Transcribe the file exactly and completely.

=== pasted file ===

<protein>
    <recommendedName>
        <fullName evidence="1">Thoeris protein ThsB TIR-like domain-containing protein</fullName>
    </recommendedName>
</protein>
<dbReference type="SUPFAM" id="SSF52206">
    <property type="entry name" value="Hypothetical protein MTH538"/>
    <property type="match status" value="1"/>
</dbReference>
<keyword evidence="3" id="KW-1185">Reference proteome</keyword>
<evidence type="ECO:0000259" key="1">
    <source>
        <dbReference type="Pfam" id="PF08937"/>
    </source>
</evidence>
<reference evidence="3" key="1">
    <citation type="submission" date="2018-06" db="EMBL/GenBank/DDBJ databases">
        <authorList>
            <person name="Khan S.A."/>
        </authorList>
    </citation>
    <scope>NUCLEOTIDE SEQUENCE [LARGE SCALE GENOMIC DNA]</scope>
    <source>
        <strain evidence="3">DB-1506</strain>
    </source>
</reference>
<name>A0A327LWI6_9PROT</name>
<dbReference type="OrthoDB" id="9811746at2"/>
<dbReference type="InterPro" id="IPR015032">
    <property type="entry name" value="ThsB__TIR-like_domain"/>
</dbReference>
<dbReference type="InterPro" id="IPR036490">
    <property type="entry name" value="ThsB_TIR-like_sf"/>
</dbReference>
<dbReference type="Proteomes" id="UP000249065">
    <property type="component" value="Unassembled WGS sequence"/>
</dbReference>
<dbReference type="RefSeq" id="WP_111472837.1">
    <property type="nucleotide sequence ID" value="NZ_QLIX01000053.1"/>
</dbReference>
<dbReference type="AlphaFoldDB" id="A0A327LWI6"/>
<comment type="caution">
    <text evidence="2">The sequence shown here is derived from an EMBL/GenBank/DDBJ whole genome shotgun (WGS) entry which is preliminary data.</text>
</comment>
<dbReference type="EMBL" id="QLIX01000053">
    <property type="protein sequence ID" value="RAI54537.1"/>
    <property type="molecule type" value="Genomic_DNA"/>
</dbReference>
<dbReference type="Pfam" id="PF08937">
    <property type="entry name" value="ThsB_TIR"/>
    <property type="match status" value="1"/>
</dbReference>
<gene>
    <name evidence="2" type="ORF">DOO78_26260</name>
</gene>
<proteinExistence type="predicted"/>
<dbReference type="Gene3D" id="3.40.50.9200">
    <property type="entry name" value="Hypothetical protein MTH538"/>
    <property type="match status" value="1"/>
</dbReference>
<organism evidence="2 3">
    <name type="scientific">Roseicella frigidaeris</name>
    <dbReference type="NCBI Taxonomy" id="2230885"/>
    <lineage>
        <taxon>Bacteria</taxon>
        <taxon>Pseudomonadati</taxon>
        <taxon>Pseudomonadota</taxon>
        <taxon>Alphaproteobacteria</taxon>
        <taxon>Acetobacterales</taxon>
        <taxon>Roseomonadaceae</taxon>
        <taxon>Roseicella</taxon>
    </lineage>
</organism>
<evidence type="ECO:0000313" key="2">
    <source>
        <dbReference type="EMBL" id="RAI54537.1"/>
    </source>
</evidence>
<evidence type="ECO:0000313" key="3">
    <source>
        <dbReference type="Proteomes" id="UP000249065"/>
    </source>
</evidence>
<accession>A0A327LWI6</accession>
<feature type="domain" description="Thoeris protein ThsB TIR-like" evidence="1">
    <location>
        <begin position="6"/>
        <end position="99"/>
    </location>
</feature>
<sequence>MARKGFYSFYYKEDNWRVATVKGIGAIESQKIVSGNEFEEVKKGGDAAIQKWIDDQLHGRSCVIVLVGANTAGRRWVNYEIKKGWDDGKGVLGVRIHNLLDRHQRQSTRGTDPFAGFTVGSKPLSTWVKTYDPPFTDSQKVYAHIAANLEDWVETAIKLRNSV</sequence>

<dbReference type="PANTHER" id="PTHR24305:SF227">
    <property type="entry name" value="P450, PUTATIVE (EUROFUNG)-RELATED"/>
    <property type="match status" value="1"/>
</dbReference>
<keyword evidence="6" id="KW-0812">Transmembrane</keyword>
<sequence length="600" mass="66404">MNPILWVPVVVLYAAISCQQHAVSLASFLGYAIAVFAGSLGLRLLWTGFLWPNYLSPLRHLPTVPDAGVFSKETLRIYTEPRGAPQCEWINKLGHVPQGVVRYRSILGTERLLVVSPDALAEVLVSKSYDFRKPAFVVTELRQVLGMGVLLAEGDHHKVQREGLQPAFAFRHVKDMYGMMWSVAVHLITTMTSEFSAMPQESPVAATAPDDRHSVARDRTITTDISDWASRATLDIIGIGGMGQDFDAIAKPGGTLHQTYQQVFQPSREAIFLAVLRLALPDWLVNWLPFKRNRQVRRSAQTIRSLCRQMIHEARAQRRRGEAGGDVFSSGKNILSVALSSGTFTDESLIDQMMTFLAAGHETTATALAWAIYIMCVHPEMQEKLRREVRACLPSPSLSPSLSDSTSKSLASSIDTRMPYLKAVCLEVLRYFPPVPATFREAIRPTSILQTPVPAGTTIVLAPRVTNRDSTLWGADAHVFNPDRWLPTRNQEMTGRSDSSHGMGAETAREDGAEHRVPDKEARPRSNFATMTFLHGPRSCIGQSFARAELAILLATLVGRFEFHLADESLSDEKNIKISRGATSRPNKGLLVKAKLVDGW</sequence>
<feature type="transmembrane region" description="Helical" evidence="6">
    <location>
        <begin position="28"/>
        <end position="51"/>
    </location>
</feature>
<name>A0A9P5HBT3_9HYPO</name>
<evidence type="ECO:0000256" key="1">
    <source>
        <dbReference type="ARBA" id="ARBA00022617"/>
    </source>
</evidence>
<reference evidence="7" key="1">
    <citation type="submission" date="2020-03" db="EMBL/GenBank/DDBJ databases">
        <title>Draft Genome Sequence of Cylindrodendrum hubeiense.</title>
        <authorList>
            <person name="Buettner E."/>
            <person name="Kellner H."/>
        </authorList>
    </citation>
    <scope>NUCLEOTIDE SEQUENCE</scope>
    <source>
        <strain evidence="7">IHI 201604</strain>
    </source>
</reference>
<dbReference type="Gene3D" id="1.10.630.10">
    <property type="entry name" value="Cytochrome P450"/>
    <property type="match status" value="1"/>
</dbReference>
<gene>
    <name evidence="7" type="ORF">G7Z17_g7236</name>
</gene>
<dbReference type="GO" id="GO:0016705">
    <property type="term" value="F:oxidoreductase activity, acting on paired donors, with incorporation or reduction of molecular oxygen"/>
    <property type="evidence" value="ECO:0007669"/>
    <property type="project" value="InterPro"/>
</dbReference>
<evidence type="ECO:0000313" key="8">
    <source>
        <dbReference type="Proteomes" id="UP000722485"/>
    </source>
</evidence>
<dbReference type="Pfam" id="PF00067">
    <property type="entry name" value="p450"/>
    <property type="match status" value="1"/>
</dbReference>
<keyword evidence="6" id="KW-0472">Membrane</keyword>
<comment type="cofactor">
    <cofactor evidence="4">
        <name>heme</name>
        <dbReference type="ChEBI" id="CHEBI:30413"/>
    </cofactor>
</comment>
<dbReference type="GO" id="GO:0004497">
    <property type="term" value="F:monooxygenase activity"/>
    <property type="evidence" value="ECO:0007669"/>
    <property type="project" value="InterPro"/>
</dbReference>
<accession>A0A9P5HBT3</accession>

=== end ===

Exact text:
<protein>
    <recommendedName>
        <fullName evidence="1">Thoeris protein ThsB TIR-like domain-containing protein</fullName>
    </recommendedName>
</protein>
<dbReference type="SUPFAM" id="SSF52206">
    <property type="entry name" value="Hypothetical protein MTH538"/>
    <property type="match status" value="1"/>
</dbReference>
<keyword evidence="3" id="KW-1185">Reference proteome</keyword>
<evidence type="ECO:0000259" key="1">
    <source>
        <dbReference type="Pfam" id="PF08937"/>
    </source>
</evidence>
<reference evidence="3" key="1">
    <citation type="submission" date="2018-06" db="EMBL/GenBank/DDBJ databases">
        <authorList>
            <person name="Khan S.A."/>
        </authorList>
    </citation>
    <scope>NUCLEOTIDE SEQUENCE [LARGE SCALE GENOMIC DNA]</scope>
    <source>
        <strain evidence="3">DB-1506</strain>
    </source>
</reference>
<name>A0A327LWI6_9PROT</name>
<dbReference type="OrthoDB" id="9811746at2"/>
<dbReference type="InterPro" id="IPR015032">
    <property type="entry name" value="ThsB__TIR-like_domain"/>
</dbReference>
<dbReference type="InterPro" id="IPR036490">
    <property type="entry name" value="ThsB_TIR-like_sf"/>
</dbReference>
<dbReference type="Proteomes" id="UP000249065">
    <property type="component" value="Unassembled WGS sequence"/>
</dbReference>
<dbReference type="RefSeq" id="WP_111472837.1">
    <property type="nucleotide sequence ID" value="NZ_QLIX01000053.1"/>
</dbReference>
<dbReference type="AlphaFoldDB" id="A0A327LWI6"/>
<comment type="caution">
    <text evidence="2">The sequence shown here is derived from an EMBL/GenBank/DDBJ whole genome shotgun (WGS) entry which is preliminary data.</text>
</comment>
<dbReference type="EMBL" id="QLIX01000053">
    <property type="protein sequence ID" value="RAI54537.1"/>
    <property type="molecule type" value="Genomic_DNA"/>
</dbReference>
<dbReference type="Pfam" id="PF08937">
    <property type="entry name" value="ThsB_TIR"/>
    <property type="match status" value="1"/>
</dbReference>
<gene>
    <name evidence="2" type="ORF">DOO78_26260</name>
</gene>
<proteinExistence type="predicted"/>
<dbReference type="Gene3D" id="3.40.50.9200">
    <property type="entry name" value="Hypothetical protein MTH538"/>
    <property type="match status" value="1"/>
</dbReference>
<organism evidence="2 3">
    <name type="scientific">Roseicella frigidaeris</name>
    <dbReference type="NCBI Taxonomy" id="2230885"/>
    <lineage>
        <taxon>Bacteria</taxon>
        <taxon>Pseudomonadati</taxon>
        <taxon>Pseudomonadota</taxon>
        <taxon>Alphaproteobacteria</taxon>
        <taxon>Acetobacterales</taxon>
        <taxon>Roseomonadaceae</taxon>
        <taxon>Roseicella</taxon>
    </lineage>
</organism>
<evidence type="ECO:0000313" key="2">
    <source>
        <dbReference type="EMBL" id="RAI54537.1"/>
    </source>
</evidence>
<evidence type="ECO:0000313" key="3">
    <source>
        <dbReference type="Proteomes" id="UP000249065"/>
    </source>
</evidence>
<accession>A0A327LWI6</accession>
<feature type="domain" description="Thoeris protein ThsB TIR-like" evidence="1">
    <location>
        <begin position="6"/>
        <end position="99"/>
    </location>
</feature>
<sequence>MARKGFYSFYYKEDNWRVATVKGIGAIESQKIVSGNEFEEVKKGGDAAIQKWIDDQLHGRSCVIVLVGANTAGRRWVNYEIKKGWDDGKGVLGVRIHNLLDRHQRQSTRGTDPFAGFTVGSKPLSTWVKTYDPPFTDSQKVYAHIAANLEDWVETAIKLRNSV</sequence>

<dbReference type="PANTHER" id="PTHR24305:SF227">
    <property type="entry name" value="P450, PUTATIVE (EUROFUNG)-RELATED"/>
    <property type="match status" value="1"/>
</dbReference>
<keyword evidence="6" id="KW-0812">Transmembrane</keyword>
<sequence length="600" mass="66404">MNPILWVPVVVLYAAISCQQHAVSLASFLGYAIAVFAGSLGLRLLWTGFLWPNYLSPLRHLPTVPDAGVFSKETLRIYTEPRGAPQCEWINKLGHVPQGVVRYRSILGTERLLVVSPDALAEVLVSKSYDFRKPAFVVTELRQVLGMGVLLAEGDHHKVQREGLQPAFAFRHVKDMYGMMWSVAVHLITTMTSEFSAMPQESPVAATAPDDRHSVARDRTITTDISDWASRATLDIIGIGGMGQDFDAIAKPGGTLHQTYQQVFQPSREAIFLAVLRLALPDWLVNWLPFKRNRQVRRSAQTIRSLCRQMIHEARAQRRRGEAGGDVFSSGKNILSVALSSGTFTDESLIDQMMTFLAAGHETTATALAWAIYIMCVHPEMQEKLRREVRACLPSPSLSPSLSDSTSKSLASSIDTRMPYLKAVCLEVLRYFPPVPATFREAIRPTSILQTPVPAGTTIVLAPRVTNRDSTLWGADAHVFNPDRWLPTRNQEMTGRSDSSHGMGAETAREDGAEHRVPDKEARPRSNFATMTFLHGPRSCIGQSFARAELAILLATLVGRFEFHLADESLSDEKNIKISRGATSRPNKGLLVKAKLVDGW</sequence>
<feature type="transmembrane region" description="Helical" evidence="6">
    <location>
        <begin position="28"/>
        <end position="51"/>
    </location>
</feature>
<name>A0A9P5HBT3_9HYPO</name>
<evidence type="ECO:0000256" key="1">
    <source>
        <dbReference type="ARBA" id="ARBA00022617"/>
    </source>
</evidence>
<reference evidence="7" key="1">
    <citation type="submission" date="2020-03" db="EMBL/GenBank/DDBJ databases">
        <title>Draft Genome Sequence of Cylindrodendrum hubeiense.</title>
        <authorList>
            <person name="Buettner E."/>
            <person name="Kellner H."/>
        </authorList>
    </citation>
    <scope>NUCLEOTIDE SEQUENCE</scope>
    <source>
        <strain evidence="7">IHI 201604</strain>
    </source>
</reference>
<dbReference type="Gene3D" id="1.10.630.10">
    <property type="entry name" value="Cytochrome P450"/>
    <property type="match status" value="1"/>
</dbReference>
<gene>
    <name evidence="7" type="ORF">G7Z17_g7236</name>
</gene>
<dbReference type="GO" id="GO:0016705">
    <property type="term" value="F:oxidoreductase activity, acting on paired donors, with incorporation or reduction of molecular oxygen"/>
    <property type="evidence" value="ECO:0007669"/>
    <property type="project" value="InterPro"/>
</dbReference>
<evidence type="ECO:0000313" key="8">
    <source>
        <dbReference type="Proteomes" id="UP000722485"/>
    </source>
</evidence>
<dbReference type="Pfam" id="PF00067">
    <property type="entry name" value="p450"/>
    <property type="match status" value="1"/>
</dbReference>
<keyword evidence="6" id="KW-0472">Membrane</keyword>
<comment type="cofactor">
    <cofactor evidence="4">
        <name>heme</name>
        <dbReference type="ChEBI" id="CHEBI:30413"/>
    </cofactor>
</comment>
<dbReference type="GO" id="GO:0004497">
    <property type="term" value="F:monooxygenase activity"/>
    <property type="evidence" value="ECO:0007669"/>
    <property type="project" value="InterPro"/>
</dbReference>
<accession>A0A9P5HBT3</accession>